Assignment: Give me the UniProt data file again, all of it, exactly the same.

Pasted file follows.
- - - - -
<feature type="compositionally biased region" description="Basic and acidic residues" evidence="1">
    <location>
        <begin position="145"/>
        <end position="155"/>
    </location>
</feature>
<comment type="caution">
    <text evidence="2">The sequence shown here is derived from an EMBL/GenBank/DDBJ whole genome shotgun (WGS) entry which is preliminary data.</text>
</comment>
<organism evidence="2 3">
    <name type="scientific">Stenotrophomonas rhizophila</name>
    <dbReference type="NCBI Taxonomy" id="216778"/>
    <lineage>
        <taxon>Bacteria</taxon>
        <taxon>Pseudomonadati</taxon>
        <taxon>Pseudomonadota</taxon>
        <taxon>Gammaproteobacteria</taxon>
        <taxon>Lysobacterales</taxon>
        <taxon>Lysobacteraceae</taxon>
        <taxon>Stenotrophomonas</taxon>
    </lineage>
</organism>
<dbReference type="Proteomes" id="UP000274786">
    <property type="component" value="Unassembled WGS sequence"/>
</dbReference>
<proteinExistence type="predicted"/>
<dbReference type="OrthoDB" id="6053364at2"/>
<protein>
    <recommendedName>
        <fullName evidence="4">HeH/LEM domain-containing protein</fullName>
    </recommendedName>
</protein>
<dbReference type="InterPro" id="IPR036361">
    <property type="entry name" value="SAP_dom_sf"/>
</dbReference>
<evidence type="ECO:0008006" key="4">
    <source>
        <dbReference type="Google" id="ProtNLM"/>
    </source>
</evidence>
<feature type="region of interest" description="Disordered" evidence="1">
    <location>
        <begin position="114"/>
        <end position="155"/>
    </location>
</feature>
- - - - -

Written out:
<feature type="compositionally biased region" description="Basic and acidic residues" evidence="1">
    <location>
        <begin position="145"/>
        <end position="155"/>
    </location>
</feature>
<comment type="caution">
    <text evidence="2">The sequence shown here is derived from an EMBL/GenBank/DDBJ whole genome shotgun (WGS) entry which is preliminary data.</text>
</comment>
<organism evidence="2 3">
    <name type="scientific">Stenotrophomonas rhizophila</name>
    <dbReference type="NCBI Taxonomy" id="216778"/>
    <lineage>
        <taxon>Bacteria</taxon>
        <taxon>Pseudomonadati</taxon>
        <taxon>Pseudomonadota</taxon>
        <taxon>Gammaproteobacteria</taxon>
        <taxon>Lysobacterales</taxon>
        <taxon>Lysobacteraceae</taxon>
        <taxon>Stenotrophomonas</taxon>
    </lineage>
</organism>
<dbReference type="Proteomes" id="UP000274786">
    <property type="component" value="Unassembled WGS sequence"/>
</dbReference>
<proteinExistence type="predicted"/>
<dbReference type="OrthoDB" id="6053364at2"/>
<protein>
    <recommendedName>
        <fullName evidence="4">HeH/LEM domain-containing protein</fullName>
    </recommendedName>
</protein>
<dbReference type="InterPro" id="IPR036361">
    <property type="entry name" value="SAP_dom_sf"/>
</dbReference>
<evidence type="ECO:0008006" key="4">
    <source>
        <dbReference type="Google" id="ProtNLM"/>
    </source>
</evidence>
<feature type="region of interest" description="Disordered" evidence="1">
    <location>
        <begin position="114"/>
        <end position="155"/>
    </location>
</feature>